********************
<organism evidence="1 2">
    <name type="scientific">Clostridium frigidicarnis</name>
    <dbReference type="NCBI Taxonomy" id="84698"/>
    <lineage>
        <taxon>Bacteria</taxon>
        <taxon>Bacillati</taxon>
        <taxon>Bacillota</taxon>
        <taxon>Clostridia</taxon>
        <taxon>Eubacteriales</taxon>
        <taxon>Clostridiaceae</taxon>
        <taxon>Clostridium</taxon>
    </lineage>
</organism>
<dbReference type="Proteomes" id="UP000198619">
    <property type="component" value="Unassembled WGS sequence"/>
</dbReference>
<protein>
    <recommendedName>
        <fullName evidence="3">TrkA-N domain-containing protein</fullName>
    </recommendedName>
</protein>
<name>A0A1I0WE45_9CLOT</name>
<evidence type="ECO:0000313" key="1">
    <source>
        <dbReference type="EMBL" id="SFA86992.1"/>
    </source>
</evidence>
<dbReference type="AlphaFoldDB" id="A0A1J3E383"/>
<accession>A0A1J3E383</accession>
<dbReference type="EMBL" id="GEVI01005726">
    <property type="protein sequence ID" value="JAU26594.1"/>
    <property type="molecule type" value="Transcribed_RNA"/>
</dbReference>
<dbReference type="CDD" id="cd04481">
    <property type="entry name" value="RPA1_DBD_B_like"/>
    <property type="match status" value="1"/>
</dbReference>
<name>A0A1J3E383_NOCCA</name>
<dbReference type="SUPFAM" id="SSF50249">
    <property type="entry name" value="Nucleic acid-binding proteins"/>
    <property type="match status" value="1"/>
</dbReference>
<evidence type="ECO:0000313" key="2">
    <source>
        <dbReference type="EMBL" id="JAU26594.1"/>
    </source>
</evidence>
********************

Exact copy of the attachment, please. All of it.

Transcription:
<organism evidence="1 2">
    <name type="scientific">Clostridium frigidicarnis</name>
    <dbReference type="NCBI Taxonomy" id="84698"/>
    <lineage>
        <taxon>Bacteria</taxon>
        <taxon>Bacillati</taxon>
        <taxon>Bacillota</taxon>
        <taxon>Clostridia</taxon>
        <taxon>Eubacteriales</taxon>
        <taxon>Clostridiaceae</taxon>
        <taxon>Clostridium</taxon>
    </lineage>
</organism>
<dbReference type="Proteomes" id="UP000198619">
    <property type="component" value="Unassembled WGS sequence"/>
</dbReference>
<protein>
    <recommendedName>
        <fullName evidence="3">TrkA-N domain-containing protein</fullName>
    </recommendedName>
</protein>
<name>A0A1I0WE45_9CLOT</name>
<evidence type="ECO:0000313" key="1">
    <source>
        <dbReference type="EMBL" id="SFA86992.1"/>
    </source>
</evidence>
<dbReference type="AlphaFoldDB" id="A0A1J3E383"/>
<accession>A0A1J3E383</accession>
<dbReference type="EMBL" id="GEVI01005726">
    <property type="protein sequence ID" value="JAU26594.1"/>
    <property type="molecule type" value="Transcribed_RNA"/>
</dbReference>
<dbReference type="CDD" id="cd04481">
    <property type="entry name" value="RPA1_DBD_B_like"/>
    <property type="match status" value="1"/>
</dbReference>
<name>A0A1J3E383_NOCCA</name>
<dbReference type="SUPFAM" id="SSF50249">
    <property type="entry name" value="Nucleic acid-binding proteins"/>
    <property type="match status" value="1"/>
</dbReference>
<evidence type="ECO:0000313" key="2">
    <source>
        <dbReference type="EMBL" id="JAU26594.1"/>
    </source>
</evidence>